Words by: Guy Michaels

In the past few years, it’s felt like we’ve had a lot of changes coming our way onfarm. This has included adapting farm practices and being more environmentally friendly.
I have seen farmers making some great changes recently to protect our environment, look after our animals and continue to operate a profitable and successful business. These incredible changes onfarm need to be celebrated as something we are all proud of.
During the recent DairyNZ animal care consults, some of the wintering practices being implemented to ensure stock welfare made me very proud of the work done throughout our sector. We found 88 percent of farmers have already adopted at least six of the eight good wintering practices onfarm, while one third of these have adopted at least one new practice in the past two years. These are great improvements as we all strive to continue doing our best for our animals and the environment.
There has been a noticeable rise in staff training on wintering practices. Creating a fit-for-purpose plan for staff and implementing it onfarm helps clarify roles during winter and ensure everyone knows what is expected. Teams that completed a formal adverse weather plan have found they were able to take action quickly, when needed.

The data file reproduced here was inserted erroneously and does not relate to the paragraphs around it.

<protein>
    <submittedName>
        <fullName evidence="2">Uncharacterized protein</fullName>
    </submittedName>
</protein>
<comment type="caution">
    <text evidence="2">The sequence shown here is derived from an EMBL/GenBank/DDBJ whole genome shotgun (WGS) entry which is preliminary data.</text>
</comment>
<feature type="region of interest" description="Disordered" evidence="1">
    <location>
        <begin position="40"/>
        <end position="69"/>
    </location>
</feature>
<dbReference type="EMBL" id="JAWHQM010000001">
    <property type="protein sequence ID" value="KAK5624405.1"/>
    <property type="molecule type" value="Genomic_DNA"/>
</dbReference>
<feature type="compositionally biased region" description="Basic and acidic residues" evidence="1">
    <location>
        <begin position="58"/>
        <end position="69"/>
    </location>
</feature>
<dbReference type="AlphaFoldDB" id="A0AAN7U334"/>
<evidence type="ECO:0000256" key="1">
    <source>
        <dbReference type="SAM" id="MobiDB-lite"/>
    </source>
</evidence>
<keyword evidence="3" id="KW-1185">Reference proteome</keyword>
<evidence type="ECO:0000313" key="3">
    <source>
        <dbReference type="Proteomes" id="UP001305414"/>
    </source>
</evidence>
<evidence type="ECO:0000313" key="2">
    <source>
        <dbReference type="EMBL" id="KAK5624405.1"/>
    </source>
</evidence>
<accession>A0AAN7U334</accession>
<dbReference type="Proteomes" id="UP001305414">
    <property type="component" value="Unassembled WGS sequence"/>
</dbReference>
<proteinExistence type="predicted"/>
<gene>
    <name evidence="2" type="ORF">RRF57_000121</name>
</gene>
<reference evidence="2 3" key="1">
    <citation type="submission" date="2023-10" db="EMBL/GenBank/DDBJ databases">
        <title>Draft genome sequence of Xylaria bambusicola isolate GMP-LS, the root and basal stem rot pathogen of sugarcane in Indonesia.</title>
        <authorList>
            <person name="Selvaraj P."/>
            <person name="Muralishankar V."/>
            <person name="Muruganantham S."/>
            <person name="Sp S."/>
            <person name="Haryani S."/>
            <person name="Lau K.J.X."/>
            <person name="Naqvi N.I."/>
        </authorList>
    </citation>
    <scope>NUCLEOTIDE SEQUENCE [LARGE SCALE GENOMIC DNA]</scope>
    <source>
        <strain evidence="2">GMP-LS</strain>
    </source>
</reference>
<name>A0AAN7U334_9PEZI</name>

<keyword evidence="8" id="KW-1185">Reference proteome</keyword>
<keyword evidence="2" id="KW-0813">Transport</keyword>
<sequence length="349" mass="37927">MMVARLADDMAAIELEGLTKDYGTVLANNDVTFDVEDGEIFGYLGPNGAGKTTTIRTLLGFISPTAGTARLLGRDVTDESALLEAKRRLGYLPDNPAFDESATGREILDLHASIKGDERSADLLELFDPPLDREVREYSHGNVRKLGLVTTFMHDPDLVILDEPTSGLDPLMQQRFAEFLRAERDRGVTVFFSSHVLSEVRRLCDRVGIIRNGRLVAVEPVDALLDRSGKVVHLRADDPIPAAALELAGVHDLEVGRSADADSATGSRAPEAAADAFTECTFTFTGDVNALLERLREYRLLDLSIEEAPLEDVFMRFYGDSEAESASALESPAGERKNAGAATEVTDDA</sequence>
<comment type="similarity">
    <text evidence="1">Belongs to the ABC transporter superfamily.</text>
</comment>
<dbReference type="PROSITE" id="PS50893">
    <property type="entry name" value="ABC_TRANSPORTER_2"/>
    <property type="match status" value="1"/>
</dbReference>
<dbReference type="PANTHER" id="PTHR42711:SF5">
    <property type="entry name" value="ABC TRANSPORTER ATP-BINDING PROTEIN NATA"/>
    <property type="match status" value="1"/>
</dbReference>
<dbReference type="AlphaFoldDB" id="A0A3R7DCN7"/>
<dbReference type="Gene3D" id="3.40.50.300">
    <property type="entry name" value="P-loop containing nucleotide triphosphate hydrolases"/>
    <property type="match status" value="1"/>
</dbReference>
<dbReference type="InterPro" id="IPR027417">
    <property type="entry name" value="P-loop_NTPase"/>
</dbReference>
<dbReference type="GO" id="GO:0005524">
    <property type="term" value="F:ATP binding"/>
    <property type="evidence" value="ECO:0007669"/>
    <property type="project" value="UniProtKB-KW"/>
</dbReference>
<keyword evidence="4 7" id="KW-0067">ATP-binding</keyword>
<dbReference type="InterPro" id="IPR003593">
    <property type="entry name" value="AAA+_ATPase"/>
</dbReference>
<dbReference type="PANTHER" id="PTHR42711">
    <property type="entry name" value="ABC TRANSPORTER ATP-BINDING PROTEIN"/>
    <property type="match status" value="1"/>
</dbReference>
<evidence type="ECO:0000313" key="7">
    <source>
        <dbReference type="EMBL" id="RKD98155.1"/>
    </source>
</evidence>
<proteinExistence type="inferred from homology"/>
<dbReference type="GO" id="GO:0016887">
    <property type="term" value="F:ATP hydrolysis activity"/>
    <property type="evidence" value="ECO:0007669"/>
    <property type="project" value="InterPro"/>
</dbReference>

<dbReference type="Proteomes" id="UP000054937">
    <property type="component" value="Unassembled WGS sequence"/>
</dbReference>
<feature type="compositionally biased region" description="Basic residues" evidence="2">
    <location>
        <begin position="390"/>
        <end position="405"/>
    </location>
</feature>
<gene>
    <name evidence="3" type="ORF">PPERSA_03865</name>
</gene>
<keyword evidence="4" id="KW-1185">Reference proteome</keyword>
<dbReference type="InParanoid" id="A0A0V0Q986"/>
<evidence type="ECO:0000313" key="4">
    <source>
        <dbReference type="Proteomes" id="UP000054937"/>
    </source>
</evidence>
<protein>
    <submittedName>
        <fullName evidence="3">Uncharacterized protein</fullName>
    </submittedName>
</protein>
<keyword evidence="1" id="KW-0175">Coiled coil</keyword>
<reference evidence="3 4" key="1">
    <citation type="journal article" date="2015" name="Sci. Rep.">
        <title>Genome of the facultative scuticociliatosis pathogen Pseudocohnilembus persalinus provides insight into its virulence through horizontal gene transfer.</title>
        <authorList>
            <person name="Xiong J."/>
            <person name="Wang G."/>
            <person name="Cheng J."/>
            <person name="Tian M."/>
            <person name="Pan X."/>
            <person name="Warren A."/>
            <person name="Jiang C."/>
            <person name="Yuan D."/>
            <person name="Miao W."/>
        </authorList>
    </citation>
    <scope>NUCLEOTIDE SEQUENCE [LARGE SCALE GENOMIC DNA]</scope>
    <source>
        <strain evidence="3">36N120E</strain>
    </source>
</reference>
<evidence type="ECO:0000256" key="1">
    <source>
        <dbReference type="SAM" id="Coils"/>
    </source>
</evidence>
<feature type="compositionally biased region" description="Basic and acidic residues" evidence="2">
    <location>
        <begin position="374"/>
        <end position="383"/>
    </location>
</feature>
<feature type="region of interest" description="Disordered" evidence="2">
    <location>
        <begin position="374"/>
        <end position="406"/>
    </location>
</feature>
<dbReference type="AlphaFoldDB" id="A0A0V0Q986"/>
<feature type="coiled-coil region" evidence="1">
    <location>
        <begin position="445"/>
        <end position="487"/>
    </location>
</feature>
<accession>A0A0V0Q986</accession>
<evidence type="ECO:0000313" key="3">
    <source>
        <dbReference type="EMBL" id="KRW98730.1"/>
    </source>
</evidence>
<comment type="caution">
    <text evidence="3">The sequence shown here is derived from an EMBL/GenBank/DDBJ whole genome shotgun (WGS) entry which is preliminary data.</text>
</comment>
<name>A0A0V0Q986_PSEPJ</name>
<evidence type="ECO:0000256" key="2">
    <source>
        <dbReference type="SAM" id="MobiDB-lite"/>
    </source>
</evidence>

Providing our cows with somewhere comfortable to lie and rest is another good wintering practice. I’ve been shown many clever options for managing the wet, including utilising the area behind a back fence, shifting the crop fence more often to provide fresh ground, saving breaks near hedges, or removing animals to a specific location such as a woodchip pad.
Despite great improvements, some actions like formalising adverse wintering plans are lagging, with just under 60 percent of farmers having adopted these.
Having ideas and plans written down means others can access them. Take the first step by sitting down with your team to discuss this winter and get ideas down on paper.
I’ve also talked to a lot of farmers who go through the cycle of intending to do something, but never quite get around to it. Not everything has to be a one man job, especially when we are part of a team. It is okay, and actually important, to delegate and ask for help.
So, if you’re finding it hard to sit down and formalise your adverse wintering plan, consider whether someone else in your team can help.
You can also call on organisations like DairyNZ to provide some advice to get you started. We have new cultivation and grazing plans along with our break fed wintering resource. These are available at dairynz.co.nz/wintering.